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Local communities open their doors to Syrian refugees

By Kate Shumakova [1]

BELLEVILLE – Local groups have been working to sponsor Syrian refugees since long before the picture of a dead three-year-old Syrian boy [2] on a Turkish beach stunned the world this month.

One of those groups is Belleville’s Bridge Street United Church [3]. Rev. David Mundy, the lead minister, noted that the national United Church of Canada [4] has been responding to the Syrian refugee crisis for several years now.

“Because the (United Church) as a denomination has already been working to bring families in, we (at Bridge Street United) are really connecting up with a family that’s already in the system to come to Canada,” he said. The family that Bridge Street is sponsoring consists of parents and three sons, Syrian refugees who are currently living in a camp in Lebanon.

The process is moving slowly and the family’s arrival date has not been set yet, Mundy said, but the church is hoping that the family comes before Christmas.

“One of them has a significant health issue,” Mundy said. “This could be a good community. There is good health care that’s all provided through the federal government.”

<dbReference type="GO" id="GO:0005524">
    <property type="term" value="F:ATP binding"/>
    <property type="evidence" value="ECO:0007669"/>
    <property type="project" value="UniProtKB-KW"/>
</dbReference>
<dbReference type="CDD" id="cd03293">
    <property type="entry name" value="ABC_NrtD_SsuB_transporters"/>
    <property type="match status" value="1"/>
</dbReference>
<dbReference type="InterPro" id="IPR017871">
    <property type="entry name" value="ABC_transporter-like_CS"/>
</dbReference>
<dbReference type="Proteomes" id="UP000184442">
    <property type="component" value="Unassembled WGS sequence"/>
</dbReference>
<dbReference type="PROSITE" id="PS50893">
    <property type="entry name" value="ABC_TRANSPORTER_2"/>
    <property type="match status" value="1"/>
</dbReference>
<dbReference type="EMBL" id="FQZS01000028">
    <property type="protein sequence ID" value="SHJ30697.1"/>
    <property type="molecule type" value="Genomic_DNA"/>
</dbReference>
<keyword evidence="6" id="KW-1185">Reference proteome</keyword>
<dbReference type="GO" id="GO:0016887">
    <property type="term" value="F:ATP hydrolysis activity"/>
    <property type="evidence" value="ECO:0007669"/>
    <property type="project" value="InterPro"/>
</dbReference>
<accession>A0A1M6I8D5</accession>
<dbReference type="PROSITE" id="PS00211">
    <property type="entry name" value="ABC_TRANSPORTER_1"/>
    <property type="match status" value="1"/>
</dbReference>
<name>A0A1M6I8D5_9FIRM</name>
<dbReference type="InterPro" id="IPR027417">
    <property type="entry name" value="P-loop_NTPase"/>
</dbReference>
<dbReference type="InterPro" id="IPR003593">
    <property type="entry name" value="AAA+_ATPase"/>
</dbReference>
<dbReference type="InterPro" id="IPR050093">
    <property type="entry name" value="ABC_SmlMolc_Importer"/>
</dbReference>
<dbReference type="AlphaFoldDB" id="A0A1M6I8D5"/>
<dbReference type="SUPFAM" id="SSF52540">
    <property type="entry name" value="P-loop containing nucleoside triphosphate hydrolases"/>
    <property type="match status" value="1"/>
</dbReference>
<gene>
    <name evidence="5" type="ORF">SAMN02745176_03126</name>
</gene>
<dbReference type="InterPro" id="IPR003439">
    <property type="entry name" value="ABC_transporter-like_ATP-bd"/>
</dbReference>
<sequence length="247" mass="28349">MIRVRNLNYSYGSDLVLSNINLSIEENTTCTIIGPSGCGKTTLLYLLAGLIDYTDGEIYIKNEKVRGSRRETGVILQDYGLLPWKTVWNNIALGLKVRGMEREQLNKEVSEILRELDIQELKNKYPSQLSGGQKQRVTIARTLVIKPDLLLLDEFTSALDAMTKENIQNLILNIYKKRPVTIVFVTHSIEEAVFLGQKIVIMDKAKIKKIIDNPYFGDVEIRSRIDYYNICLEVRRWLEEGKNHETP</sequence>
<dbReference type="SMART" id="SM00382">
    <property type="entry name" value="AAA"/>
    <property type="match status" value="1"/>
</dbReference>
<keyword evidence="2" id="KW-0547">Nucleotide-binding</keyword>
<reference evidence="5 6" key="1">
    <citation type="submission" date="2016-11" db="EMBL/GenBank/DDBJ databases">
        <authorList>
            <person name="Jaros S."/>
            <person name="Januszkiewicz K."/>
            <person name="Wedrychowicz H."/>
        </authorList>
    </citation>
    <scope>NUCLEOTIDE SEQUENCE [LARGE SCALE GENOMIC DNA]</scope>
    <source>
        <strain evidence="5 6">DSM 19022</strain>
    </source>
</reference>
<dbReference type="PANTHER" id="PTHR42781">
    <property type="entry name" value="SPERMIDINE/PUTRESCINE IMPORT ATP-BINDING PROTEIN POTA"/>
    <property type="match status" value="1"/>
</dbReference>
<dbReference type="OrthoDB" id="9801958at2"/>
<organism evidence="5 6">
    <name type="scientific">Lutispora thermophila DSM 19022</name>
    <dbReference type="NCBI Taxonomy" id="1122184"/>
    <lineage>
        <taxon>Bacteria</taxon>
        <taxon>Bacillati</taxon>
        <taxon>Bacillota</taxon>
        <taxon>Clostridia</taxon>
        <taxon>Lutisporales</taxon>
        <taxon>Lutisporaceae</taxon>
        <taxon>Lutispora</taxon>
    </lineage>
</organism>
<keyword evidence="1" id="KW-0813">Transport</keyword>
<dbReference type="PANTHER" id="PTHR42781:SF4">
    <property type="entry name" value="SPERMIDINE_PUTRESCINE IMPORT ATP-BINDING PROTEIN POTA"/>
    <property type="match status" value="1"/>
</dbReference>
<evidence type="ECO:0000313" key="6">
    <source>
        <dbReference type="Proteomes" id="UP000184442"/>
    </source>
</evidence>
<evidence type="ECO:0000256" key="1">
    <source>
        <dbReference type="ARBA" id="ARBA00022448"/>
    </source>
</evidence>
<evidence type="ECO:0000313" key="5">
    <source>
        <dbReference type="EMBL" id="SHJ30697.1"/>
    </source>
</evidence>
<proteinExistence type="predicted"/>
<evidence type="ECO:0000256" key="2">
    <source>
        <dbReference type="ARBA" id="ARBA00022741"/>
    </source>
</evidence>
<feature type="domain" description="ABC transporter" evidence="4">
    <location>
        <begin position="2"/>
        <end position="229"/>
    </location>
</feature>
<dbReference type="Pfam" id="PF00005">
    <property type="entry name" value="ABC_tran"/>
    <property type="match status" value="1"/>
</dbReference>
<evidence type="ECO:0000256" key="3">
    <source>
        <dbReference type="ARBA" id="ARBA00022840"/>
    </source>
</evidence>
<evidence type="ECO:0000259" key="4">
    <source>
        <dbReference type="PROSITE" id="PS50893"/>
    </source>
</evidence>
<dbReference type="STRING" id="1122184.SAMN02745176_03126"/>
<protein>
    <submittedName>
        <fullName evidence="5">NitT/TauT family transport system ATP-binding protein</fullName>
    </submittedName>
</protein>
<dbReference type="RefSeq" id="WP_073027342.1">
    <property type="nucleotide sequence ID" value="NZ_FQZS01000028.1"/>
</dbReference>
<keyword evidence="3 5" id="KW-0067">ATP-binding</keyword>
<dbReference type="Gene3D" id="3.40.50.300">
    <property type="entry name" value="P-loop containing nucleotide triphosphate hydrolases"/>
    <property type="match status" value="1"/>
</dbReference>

The Belleville community is not alone in its desire to help Syrian refugees. The Prince Edward County Syrian Refugee Fund [5] committee brought the community together to begin the process of settling a Syrian family of 15 to the county. Carlyn Moulton, the committee’s co-chair, said that the group hopes to sponsor more families.

“If every community took a family, that would be something. I think our community is large and generous enough that taking a few more people wouldn’t be a problem. And many people feel that we can take two or three or maybe four families,” she said.

That refugee family is also expected to arrive before Christmas.

Meanwhile, a group of volunteers in Cobourg named Better Together has just started its sponsorship journey. Hillary Valley, project co-leader, said that the Cobourg community feels very enthusiastic about a chance to help refugees.

http://www.qnetnews.ca/wp-content/uploads/2015/09/ss.mp3 [6]

 

Better Together is hoping to welcome its family in February.

All three communities are working with Citizenship and Immigration Canada’s Blended-Visa Office-Referred Program.  [7] Under this program, the United Nations Refugee Agency refers refugees to Canadian visa offices abroad. According to its website, many of the refugees sponsored under this program will be travel-ready and could arrive in Canada within one to four months.

At least 350,000 migrants crossed the European Union’s borders between January and August of this year, compared with just 280,000 during the whole of 2014, according to the International Organization for Migration [8], and more than 3,000 migrants have died [9] crossing the Mediterranean this year.

Moulton, of the Prince Edward County group, said that in order to apply for the Canadian program, refugees must meet two criteria: they must have left Syria and they must be in a refugee camp.

“It can’t be a refugee who is Germany or who is in Hungary, she said, explaining that the federal program identifies families that local groups can sponsor.

Canada has brought in 2,500 Syrian refugees since 2011.